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Gov't mulls repealing clause for politically fair programs under broadcast reform plan

(Mainichi)

The government is considering abolishing a Broadcasting Act clause binding TV and radio programs to be politically fair under its broadcasting system reform plans, it has been learned.

    The move specifically targets Article 4 of the Broadcasting Act, which calls upon broadcasters to comply with four principles when editing broadcast programs -- to be politically fair, not to negatively influence public safety or good morals, to ensure reporting must not distort the facts, and to clarify the points at issue from as many angles as possible.

    In addition, the government is also considering eliminating regulations peculiar to the broadcasting sector, such as a principle to maintain a balance between broadcast programs by establishing cultural programs or educational programs, news programs and entertainment programs, as well as a regulation restricting the foreign investment ratio in domestic broadcasters.

    Such reforms would in effect eliminate the guidelines for the content of broadcast programs, as in the communications business, and are feared to allow for an increase of politically biased TV and radio programs.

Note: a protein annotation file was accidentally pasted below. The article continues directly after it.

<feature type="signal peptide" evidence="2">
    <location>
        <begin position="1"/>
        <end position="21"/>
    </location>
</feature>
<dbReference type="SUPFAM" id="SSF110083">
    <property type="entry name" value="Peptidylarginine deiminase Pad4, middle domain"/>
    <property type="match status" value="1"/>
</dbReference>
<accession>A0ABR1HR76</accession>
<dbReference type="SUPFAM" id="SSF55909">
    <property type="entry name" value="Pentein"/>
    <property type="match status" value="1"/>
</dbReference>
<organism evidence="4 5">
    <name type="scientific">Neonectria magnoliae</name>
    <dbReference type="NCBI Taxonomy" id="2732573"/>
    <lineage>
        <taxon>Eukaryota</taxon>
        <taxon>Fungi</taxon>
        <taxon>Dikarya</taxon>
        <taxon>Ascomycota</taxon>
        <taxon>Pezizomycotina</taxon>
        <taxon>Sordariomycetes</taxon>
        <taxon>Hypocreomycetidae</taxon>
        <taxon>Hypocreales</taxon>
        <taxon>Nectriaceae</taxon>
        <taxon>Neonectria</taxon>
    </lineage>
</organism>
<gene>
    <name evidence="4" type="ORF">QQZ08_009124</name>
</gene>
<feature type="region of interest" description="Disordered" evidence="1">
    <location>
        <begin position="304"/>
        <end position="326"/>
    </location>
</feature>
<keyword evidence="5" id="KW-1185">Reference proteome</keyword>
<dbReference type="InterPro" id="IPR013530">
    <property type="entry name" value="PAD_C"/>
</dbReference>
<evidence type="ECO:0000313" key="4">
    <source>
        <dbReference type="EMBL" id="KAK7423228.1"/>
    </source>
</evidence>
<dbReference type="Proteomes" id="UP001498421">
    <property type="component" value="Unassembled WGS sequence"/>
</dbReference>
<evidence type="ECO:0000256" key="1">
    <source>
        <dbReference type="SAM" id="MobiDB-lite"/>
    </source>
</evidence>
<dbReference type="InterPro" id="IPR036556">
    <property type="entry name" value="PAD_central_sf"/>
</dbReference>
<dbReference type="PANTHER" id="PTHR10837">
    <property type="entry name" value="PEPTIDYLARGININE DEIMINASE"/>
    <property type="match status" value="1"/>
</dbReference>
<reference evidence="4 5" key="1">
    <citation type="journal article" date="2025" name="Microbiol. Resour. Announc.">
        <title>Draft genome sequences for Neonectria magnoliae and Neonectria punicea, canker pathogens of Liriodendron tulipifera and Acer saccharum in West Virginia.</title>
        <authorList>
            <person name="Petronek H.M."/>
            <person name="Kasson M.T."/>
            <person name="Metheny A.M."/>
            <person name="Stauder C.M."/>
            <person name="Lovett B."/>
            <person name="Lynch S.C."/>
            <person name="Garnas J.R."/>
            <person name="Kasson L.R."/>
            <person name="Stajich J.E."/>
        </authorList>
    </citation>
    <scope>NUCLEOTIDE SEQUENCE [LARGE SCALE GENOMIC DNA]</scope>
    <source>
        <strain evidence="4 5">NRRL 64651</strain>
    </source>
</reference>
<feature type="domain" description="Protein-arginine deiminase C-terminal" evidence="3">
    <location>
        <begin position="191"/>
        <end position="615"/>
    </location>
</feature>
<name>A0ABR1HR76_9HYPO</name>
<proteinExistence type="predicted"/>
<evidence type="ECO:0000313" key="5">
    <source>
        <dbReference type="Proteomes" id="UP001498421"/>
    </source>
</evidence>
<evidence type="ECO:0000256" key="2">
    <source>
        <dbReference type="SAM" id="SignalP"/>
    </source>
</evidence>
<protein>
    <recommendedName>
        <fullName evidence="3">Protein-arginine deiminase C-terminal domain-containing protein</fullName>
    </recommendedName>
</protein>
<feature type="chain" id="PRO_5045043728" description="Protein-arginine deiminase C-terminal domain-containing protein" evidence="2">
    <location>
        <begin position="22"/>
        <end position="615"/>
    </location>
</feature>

The move comes as part of measures to integrate the regulations for the broadcasting and communications businesses, with the aim of taking in new entrants into the broadcasting sector.

    However, extant regulations will be maintained for NHK in order to underline its role as a public broadcaster. The government is also looking to give the green light to constant simultaneous television and online broadcasting of NHK programs.

    Under the reform plans, software businesses such as the production of broadcast programs and hardware business including the management of broadcasting facilities will be thoroughly separated.

    The government embarked on the broadcasting system reform at the strong urging of Prime Minister Shinzo Abe. In early February, he said, "In order to effectively utilize radio waves, which are common property for the public, it is necessary to boldly review the allocation of frequencies and the way the broadcasting business stands." Abe's remarks sparked full-scale discussions toward the reforms.

    However, commercial broadcasters have reacted sharply to the government's move, with Nippon Television Network Corp. President Yoshio Okubo saying, "It is tantamount to saying that commercial broadcasters are unnecessary, and we cannot accept it. We are strongly opposed to the move."

    Some within the government have also voiced strong reservations about the reform plans. Minister for Internal Affairs and Communications Seiko Noda, who is in charge of overseeing the broadcasting sector, told a House of Representatives Internal Affairs and Communications Committee session on March 22, "If Article 4 of the Broadcasting Act is abolished, there will likely be an increase in programs that could offend public order and morals and news programs that are not based on the facts."

    The reform plans will be finalized by the government's Regulatory Reform Promotion Council before being reported to Prime Minister Abe as early as June. A relevant bill will be submitted to an extraordinary Diet session this autumn at the earliest, for possible implementation in 2020 or later.

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